Finally, though, the moment came. I opened the front door to call in my other children, when at that same moment Jackie walked in with her father. I screamed, then hugged her. It was the longest we have been away from each other -or so it seemed. I knew she had a long day, so I tried not to bombard her with questions.
If you've been following my Angel Donor Page or my Facebook Page, you probably caught a few of my constant updates. The basic rundown is that she competed in Track and Field, Basketball and Bowling. She and her team did very well working together and she brought home a gold and a silver medal.
As we talked about her experiences I noticed something I hadn't seen in her in a while. She was glowing with happiness. Not just because of her accomplishments, but because of her experiences. She made close, lifelong friends in only a matter of five days. She saw first hand how much not only organ recipients, but also organ donors care about donation. She saw celebrities such as Scott MacIntyre support something that means so much to so many people.
She learned many things over these days about the process of organ donation and why it is important to be a donor. We had the talk that I always knew we would have...the same talk the main character Olivia has with her nurse in Angel Donor: "Why did my donor have to die so I could live?" Before I knew it we were discussing brain death and how the transplant team and surgeons care for donated organs.
She also saw examples and heard many stories of how donor families met with recipients. These events inspired her to write a note of thanks to her donor family. Although the family is anonymous to us right now, we can still send a letter of thanks through the Gift of Life foundation who will deliver the letter to protect the donor family's privacy. Somehow life had come full circle. Just 8 years ago I had written a letter of thanks as a parent for the gift of life. Now, Jackie is writing her own letter of thanks.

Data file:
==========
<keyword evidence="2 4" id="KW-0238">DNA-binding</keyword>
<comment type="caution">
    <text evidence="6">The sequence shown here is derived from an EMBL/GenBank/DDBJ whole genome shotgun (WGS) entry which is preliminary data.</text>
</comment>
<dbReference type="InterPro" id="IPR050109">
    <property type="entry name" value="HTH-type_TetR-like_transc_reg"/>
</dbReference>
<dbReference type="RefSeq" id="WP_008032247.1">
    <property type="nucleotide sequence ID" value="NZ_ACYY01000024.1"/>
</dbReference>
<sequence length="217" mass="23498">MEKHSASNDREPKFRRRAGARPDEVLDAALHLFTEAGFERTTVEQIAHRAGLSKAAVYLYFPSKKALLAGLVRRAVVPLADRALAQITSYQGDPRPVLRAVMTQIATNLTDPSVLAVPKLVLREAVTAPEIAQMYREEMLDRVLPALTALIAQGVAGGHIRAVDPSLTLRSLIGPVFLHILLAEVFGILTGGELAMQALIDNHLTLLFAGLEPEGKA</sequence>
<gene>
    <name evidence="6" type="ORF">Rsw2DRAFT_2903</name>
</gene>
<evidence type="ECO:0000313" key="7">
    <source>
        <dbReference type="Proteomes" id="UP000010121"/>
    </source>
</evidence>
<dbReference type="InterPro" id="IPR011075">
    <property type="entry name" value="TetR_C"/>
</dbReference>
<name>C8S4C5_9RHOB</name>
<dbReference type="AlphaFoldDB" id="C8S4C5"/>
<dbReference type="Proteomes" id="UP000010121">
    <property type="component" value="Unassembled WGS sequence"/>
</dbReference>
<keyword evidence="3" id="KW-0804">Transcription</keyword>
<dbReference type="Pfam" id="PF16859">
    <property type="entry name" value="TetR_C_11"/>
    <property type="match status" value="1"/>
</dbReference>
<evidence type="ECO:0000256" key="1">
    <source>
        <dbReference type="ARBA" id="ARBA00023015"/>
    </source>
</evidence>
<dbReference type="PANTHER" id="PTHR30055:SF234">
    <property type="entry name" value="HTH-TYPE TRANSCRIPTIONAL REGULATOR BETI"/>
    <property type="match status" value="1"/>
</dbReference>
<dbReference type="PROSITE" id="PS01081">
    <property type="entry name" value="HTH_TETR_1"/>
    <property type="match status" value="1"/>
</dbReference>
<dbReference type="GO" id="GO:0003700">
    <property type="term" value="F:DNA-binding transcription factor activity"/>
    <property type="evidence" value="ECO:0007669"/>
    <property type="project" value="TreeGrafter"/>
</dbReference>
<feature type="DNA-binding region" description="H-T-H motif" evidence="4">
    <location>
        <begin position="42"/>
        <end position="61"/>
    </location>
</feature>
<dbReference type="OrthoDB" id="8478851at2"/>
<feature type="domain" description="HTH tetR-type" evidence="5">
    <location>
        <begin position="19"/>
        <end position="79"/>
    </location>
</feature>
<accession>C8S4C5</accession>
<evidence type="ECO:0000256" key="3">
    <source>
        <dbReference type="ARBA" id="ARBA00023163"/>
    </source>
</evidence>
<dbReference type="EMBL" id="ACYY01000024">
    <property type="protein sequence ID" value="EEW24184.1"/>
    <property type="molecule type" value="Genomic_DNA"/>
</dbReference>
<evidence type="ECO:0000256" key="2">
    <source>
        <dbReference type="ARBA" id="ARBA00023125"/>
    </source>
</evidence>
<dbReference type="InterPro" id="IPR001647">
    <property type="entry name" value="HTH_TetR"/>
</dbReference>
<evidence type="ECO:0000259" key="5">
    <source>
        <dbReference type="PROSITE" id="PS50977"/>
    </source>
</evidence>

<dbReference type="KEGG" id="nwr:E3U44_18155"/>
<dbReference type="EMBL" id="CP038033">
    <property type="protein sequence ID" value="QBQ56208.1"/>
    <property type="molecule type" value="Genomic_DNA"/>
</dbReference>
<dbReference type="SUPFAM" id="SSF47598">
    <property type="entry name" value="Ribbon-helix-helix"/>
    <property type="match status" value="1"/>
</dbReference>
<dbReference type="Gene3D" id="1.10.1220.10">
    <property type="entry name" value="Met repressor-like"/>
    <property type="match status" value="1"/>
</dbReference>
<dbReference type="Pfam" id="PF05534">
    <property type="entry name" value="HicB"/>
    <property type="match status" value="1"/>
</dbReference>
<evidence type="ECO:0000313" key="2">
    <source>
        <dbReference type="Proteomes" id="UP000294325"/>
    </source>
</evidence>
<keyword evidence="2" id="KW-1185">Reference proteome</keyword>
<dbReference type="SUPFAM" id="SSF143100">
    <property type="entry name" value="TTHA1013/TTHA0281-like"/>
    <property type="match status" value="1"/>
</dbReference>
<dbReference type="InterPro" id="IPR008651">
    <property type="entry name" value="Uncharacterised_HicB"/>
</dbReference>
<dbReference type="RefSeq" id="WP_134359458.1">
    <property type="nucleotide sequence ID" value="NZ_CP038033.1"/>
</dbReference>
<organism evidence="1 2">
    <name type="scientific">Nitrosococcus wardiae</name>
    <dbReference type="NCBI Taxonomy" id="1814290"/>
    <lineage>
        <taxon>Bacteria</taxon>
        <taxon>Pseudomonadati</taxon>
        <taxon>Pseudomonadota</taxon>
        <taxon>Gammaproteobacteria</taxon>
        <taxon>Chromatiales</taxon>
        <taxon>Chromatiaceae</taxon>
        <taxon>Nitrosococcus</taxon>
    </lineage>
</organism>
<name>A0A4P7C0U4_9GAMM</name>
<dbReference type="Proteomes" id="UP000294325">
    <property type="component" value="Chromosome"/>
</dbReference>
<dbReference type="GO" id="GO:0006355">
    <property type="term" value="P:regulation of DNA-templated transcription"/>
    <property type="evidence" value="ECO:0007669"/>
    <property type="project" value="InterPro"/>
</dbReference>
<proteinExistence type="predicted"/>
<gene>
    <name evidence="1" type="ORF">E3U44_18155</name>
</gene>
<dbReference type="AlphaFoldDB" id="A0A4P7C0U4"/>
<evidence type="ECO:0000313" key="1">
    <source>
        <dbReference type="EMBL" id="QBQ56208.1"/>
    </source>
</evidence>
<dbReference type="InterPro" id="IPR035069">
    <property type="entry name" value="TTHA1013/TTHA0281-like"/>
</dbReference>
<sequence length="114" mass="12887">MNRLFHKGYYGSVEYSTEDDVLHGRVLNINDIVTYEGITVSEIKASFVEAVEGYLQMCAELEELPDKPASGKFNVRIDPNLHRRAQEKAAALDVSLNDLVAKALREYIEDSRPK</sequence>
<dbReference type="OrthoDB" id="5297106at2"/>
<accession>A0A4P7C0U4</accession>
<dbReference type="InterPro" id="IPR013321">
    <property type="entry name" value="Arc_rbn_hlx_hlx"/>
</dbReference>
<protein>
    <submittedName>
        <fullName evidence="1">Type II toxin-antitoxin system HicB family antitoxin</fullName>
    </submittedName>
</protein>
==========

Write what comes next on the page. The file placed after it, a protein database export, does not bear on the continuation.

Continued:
Over the hours that Jackie has been home, I have also observed the new people in her life. As mentioned before, she has formed friendships that will probably last forever. The friends she made during the games are people who have been through similar situations and are dealing with similar emotions: happiness, survivor's guilt, gratitude and sadness. It is quite a mix, but as I am seeing now, it is what real friendship bonds are made of. She has already connected with the kids via her social networks, phone and e-mail.
Though the event only lasted five days, it caused a wonderful transformation. My daughter grew up a little bit, but it also helped her understand more about herself and what she has been through. Most importantly though, she learned that she is not alone. As she told me just this evening, "It's like living in another dimension where everyone gets you...right away. They just get you."
And so, now that these games are over, we look ahead to next time in two years. I have made a personal vow to myself during these days. I plan to train myself for a marathon via the Cto5K so that we can do the games together. I've got two years to train, but have the best motivation in the world.